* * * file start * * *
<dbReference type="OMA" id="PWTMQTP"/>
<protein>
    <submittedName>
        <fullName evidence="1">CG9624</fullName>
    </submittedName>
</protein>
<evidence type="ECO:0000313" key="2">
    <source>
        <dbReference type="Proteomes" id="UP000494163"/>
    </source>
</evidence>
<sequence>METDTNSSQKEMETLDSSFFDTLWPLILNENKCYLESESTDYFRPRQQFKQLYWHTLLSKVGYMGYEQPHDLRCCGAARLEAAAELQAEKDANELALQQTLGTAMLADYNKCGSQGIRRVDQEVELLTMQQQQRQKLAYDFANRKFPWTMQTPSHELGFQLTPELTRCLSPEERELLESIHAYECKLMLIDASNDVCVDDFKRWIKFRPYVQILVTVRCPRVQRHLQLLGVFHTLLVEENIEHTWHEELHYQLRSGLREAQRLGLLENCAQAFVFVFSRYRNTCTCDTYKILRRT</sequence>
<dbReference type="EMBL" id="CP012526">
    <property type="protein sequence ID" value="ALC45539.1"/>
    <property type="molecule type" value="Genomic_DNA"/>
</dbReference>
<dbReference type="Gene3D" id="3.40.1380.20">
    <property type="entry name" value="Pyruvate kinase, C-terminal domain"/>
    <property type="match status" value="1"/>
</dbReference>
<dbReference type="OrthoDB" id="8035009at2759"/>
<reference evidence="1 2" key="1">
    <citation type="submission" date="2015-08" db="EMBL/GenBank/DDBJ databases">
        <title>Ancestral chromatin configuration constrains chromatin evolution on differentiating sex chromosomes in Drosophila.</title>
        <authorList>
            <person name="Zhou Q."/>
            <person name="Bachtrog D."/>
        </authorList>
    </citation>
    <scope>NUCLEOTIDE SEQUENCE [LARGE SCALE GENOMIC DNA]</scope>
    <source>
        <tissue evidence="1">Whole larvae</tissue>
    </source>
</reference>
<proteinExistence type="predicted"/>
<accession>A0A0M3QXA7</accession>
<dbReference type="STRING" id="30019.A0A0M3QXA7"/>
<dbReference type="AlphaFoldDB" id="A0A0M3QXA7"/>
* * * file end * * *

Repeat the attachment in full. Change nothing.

<dbReference type="OMA" id="PWTMQTP"/>
<protein>
    <submittedName>
        <fullName evidence="1">CG9624</fullName>
    </submittedName>
</protein>
<evidence type="ECO:0000313" key="2">
    <source>
        <dbReference type="Proteomes" id="UP000494163"/>
    </source>
</evidence>
<sequence>METDTNSSQKEMETLDSSFFDTLWPLILNENKCYLESESTDYFRPRQQFKQLYWHTLLSKVGYMGYEQPHDLRCCGAARLEAAAELQAEKDANELALQQTLGTAMLADYNKCGSQGIRRVDQEVELLTMQQQQRQKLAYDFANRKFPWTMQTPSHELGFQLTPELTRCLSPEERELLESIHAYECKLMLIDASNDVCVDDFKRWIKFRPYVQILVTVRCPRVQRHLQLLGVFHTLLVEENIEHTWHEELHYQLRSGLREAQRLGLLENCAQAFVFVFSRYRNTCTCDTYKILRRT</sequence>
<dbReference type="EMBL" id="CP012526">
    <property type="protein sequence ID" value="ALC45539.1"/>
    <property type="molecule type" value="Genomic_DNA"/>
</dbReference>
<dbReference type="Gene3D" id="3.40.1380.20">
    <property type="entry name" value="Pyruvate kinase, C-terminal domain"/>
    <property type="match status" value="1"/>
</dbReference>
<dbReference type="OrthoDB" id="8035009at2759"/>
<reference evidence="1 2" key="1">
    <citation type="submission" date="2015-08" db="EMBL/GenBank/DDBJ databases">
        <title>Ancestral chromatin configuration constrains chromatin evolution on differentiating sex chromosomes in Drosophila.</title>
        <authorList>
            <person name="Zhou Q."/>
            <person name="Bachtrog D."/>
        </authorList>
    </citation>
    <scope>NUCLEOTIDE SEQUENCE [LARGE SCALE GENOMIC DNA]</scope>
    <source>
        <tissue evidence="1">Whole larvae</tissue>
    </source>
</reference>
<proteinExistence type="predicted"/>
<accession>A0A0M3QXA7</accession>
<dbReference type="STRING" id="30019.A0A0M3QXA7"/>
<dbReference type="AlphaFoldDB" id="A0A0M3QXA7"/>